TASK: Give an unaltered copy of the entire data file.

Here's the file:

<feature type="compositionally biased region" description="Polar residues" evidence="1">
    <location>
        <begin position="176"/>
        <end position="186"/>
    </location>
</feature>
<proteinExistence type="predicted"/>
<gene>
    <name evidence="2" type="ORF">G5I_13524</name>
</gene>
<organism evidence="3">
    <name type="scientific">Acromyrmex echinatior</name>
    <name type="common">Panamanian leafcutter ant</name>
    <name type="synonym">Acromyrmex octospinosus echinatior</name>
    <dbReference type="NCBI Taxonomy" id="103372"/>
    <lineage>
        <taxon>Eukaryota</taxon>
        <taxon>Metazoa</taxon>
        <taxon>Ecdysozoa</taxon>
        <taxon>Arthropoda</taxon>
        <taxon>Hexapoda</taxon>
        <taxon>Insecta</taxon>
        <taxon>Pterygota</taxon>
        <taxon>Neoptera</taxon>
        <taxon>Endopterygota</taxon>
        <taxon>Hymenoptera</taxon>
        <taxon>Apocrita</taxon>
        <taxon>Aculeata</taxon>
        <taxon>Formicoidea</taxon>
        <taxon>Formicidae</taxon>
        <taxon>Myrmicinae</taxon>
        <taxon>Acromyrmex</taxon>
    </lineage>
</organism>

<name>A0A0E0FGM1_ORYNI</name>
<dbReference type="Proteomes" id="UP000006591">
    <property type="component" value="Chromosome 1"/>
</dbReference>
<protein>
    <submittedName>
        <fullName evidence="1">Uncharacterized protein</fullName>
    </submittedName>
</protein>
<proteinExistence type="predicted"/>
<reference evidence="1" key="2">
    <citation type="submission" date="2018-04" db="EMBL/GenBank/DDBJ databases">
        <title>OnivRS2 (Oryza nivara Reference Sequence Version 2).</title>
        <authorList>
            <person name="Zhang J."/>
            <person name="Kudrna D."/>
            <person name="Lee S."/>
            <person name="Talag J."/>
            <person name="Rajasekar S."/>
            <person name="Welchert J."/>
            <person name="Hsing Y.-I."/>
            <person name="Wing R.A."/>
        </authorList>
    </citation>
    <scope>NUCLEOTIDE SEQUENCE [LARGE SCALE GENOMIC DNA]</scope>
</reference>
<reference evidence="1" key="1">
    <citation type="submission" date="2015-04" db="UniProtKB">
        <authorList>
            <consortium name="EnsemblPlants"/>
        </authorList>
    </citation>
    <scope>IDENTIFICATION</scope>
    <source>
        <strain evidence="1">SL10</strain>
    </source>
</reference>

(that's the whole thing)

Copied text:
<feature type="compositionally biased region" description="Polar residues" evidence="1">
    <location>
        <begin position="176"/>
        <end position="186"/>
    </location>
</feature>
<proteinExistence type="predicted"/>
<gene>
    <name evidence="2" type="ORF">G5I_13524</name>
</gene>
<organism evidence="3">
    <name type="scientific">Acromyrmex echinatior</name>
    <name type="common">Panamanian leafcutter ant</name>
    <name type="synonym">Acromyrmex octospinosus echinatior</name>
    <dbReference type="NCBI Taxonomy" id="103372"/>
    <lineage>
        <taxon>Eukaryota</taxon>
        <taxon>Metazoa</taxon>
        <taxon>Ecdysozoa</taxon>
        <taxon>Arthropoda</taxon>
        <taxon>Hexapoda</taxon>
        <taxon>Insecta</taxon>
        <taxon>Pterygota</taxon>
        <taxon>Neoptera</taxon>
        <taxon>Endopterygota</taxon>
        <taxon>Hymenoptera</taxon>
        <taxon>Apocrita</taxon>
        <taxon>Aculeata</taxon>
        <taxon>Formicoidea</taxon>
        <taxon>Formicidae</taxon>
        <taxon>Myrmicinae</taxon>
        <taxon>Acromyrmex</taxon>
    </lineage>
</organism>

<name>A0A0E0FGM1_ORYNI</name>
<dbReference type="Proteomes" id="UP000006591">
    <property type="component" value="Chromosome 1"/>
</dbReference>
<protein>
    <submittedName>
        <fullName evidence="1">Uncharacterized protein</fullName>
    </submittedName>
</protein>
<proteinExistence type="predicted"/>
<reference evidence="1" key="2">
    <citation type="submission" date="2018-04" db="EMBL/GenBank/DDBJ databases">
        <title>OnivRS2 (Oryza nivara Reference Sequence Version 2).</title>
        <authorList>
            <person name="Zhang J."/>
            <person name="Kudrna D."/>
            <person name="Lee S."/>
            <person name="Talag J."/>
            <person name="Rajasekar S."/>
            <person name="Welchert J."/>
            <person name="Hsing Y.-I."/>
            <person name="Wing R.A."/>
        </authorList>
    </citation>
    <scope>NUCLEOTIDE SEQUENCE [LARGE SCALE GENOMIC DNA]</scope>
</reference>
<reference evidence="1" key="1">
    <citation type="submission" date="2015-04" db="UniProtKB">
        <authorList>
            <consortium name="EnsemblPlants"/>
        </authorList>
    </citation>
    <scope>IDENTIFICATION</scope>
    <source>
        <strain evidence="1">SL10</strain>
    </source>
</reference>